Monday, September 27, 2010

WTC Ship Gives Up Lucky Coin

As Nichole Doub -- Head Conservator at the Maryland Archaeological Conservation Laboratory -- was helping extract the remains of an 18th century ship from the mud of the World Trade Center construction site, she was asked a familiar question:

While we’re out on the site, we have all these construction workers coming up and one of the most common questions asked any archaeologist on a site is: Have you found the gold yet? It’s kind of the question that everyone asks. And normally you go “No, no.”

But in this case there’s a chance we could find gold. And that’s if we found one of the lucky coins.

Lucky coin? Ever since the 2nd century B.C. -- not long after Romans began minting coins -- shipbuilders have been slipping a coin into the structure of their ships. It’s a tradition that continues today. In fact, the USS New York - made partially from steel recovered from the World Trade Center towers - did it as well (see "What is Stepping the Mast?").

For the ancient Romans it was likely a continuation of religious customs. Now it's just a tradition and done for good luck.

So we didn’t find it during the five days we were actually excavating it. However, one of my curators did find it between the stern knee and the stern post while we were cleaning the timbers.

Here's what they found:

It’s only a copper alloy coin. I think it’s of George II, a half penny.

Originally they thought they were working on the front of the ship. Not so -- upon closer inspection they've discovered they've got the stern of the ship.

Doub also says signs continue to point to the ship being a coastal vessel, most likely involved in commerce.

As for the mysteries surrounding the ship? Answers are forthcoming.

As of last week, all the researchers who required access to the timbers had taken their samples and measurements and returned to their respective laboratories for analysis. That means we'll soon know:

-- the species of the tree the wood came from;

-- the region where the wood was grown;

-- what year the tree was cut down;

-- the origins of the woodworm remains found in the timbers (which tells you where the ship sailed).

Doub estimates it'll take several months for that analysis to finish up.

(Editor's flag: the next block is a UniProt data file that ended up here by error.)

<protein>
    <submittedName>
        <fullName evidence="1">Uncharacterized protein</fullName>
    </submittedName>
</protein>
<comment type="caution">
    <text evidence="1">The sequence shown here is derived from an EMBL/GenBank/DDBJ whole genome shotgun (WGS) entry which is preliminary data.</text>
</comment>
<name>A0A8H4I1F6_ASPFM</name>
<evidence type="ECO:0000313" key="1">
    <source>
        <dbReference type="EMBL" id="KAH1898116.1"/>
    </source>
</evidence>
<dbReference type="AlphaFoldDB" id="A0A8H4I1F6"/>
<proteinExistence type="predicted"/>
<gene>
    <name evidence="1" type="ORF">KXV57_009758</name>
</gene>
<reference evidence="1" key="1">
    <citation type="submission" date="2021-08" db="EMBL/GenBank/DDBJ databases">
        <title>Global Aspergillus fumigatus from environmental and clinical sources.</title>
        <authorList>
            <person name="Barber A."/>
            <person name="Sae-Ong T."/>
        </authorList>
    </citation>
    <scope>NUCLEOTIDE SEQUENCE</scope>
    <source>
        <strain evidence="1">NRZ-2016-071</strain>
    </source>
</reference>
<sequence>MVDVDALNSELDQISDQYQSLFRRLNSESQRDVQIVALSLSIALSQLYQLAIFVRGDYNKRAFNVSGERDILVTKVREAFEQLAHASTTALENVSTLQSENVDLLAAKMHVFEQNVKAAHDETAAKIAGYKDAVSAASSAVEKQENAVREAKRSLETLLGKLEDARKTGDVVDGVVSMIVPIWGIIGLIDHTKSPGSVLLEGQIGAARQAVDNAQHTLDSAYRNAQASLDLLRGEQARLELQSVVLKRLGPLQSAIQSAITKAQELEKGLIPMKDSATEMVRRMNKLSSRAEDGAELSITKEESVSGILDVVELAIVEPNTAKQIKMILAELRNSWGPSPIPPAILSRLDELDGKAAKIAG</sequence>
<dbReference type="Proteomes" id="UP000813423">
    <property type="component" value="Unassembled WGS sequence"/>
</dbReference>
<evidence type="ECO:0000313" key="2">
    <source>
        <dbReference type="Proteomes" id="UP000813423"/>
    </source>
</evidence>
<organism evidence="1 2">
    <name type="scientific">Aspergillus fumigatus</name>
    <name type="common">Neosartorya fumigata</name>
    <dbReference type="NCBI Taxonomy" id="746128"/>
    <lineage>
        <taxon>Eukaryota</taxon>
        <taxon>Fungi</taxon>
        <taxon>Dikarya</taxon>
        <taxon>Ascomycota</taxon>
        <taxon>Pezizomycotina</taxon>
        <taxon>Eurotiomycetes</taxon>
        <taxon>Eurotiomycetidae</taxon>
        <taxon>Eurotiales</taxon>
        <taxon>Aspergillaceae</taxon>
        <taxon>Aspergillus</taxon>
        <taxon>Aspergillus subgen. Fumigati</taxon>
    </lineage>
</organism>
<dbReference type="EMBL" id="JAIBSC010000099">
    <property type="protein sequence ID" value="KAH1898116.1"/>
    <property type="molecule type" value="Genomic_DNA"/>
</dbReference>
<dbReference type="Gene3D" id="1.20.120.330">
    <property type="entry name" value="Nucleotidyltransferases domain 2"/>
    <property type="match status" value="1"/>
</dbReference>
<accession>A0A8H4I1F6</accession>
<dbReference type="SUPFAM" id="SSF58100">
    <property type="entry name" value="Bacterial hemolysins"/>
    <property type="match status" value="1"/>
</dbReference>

In the meantime, it's her job to battle against the natural process of deterioration to ensure the timbers remain intact and in the good condition they arrived in. That fight includes keeping the waterlogged timbers waterlogged. Letting them dry out would cause the timbers -- even on a molecular level -- to break down. You can see what that would look like [here]. Broken cells = not pretty.

In order to keep the submerged wood from rotting away, she has to make sure there are no organisms in the lab's wet tanks, where the timbers are kept. The reason the back part of the ship remained preserved while the front of the ship disappeared was that the stern was buried in mud so dense there wasn't enough oxygen for the wood bores and wood-hungry microbes to survive. Instead, those bugs stayed above the mud and ate what they could, which turned out to be the bow of the ship.

In the tanks, the water does contain plenty of oxygen, but the water is finely filtered to keep the bugs out.

One other bad guy for the marine archaeologist: salt.

This has been an ocean-going vessel, or at least traveled in brackish water, so it has a lot of salt retained in it. And salt, when it's wet, when it's in its soluble form, it's fine. It's completely stable, it's neutral, it kind of floats through the cellular structure of the ship, no problem.

But we've all seen salt crystallize. It grows. And if that salt crystal is trapped in one of those cell walls as it expands, it's going to burst through. And it's another means of cracking and warping and distortion. The pressure exerted by a single salt crystal on a single cell wall -- and if you have that times millions and billions -- you get a lot of damage.

I asked Nichole if anything about the project stood out for her personally:

Being able to work on a shipwreck on land. It's very unusual to be able to work on a terrestrial excavation of a ship.

Visit the website to see the rest of the pictures

See another story about the World Trade Centre ship:
Mysteries abound in wtc ship remains


Williams, James. 2010. "WTC Ship Gives Up Lucky Coin". Discovery News. Posted: September 10, 2010. Available online:

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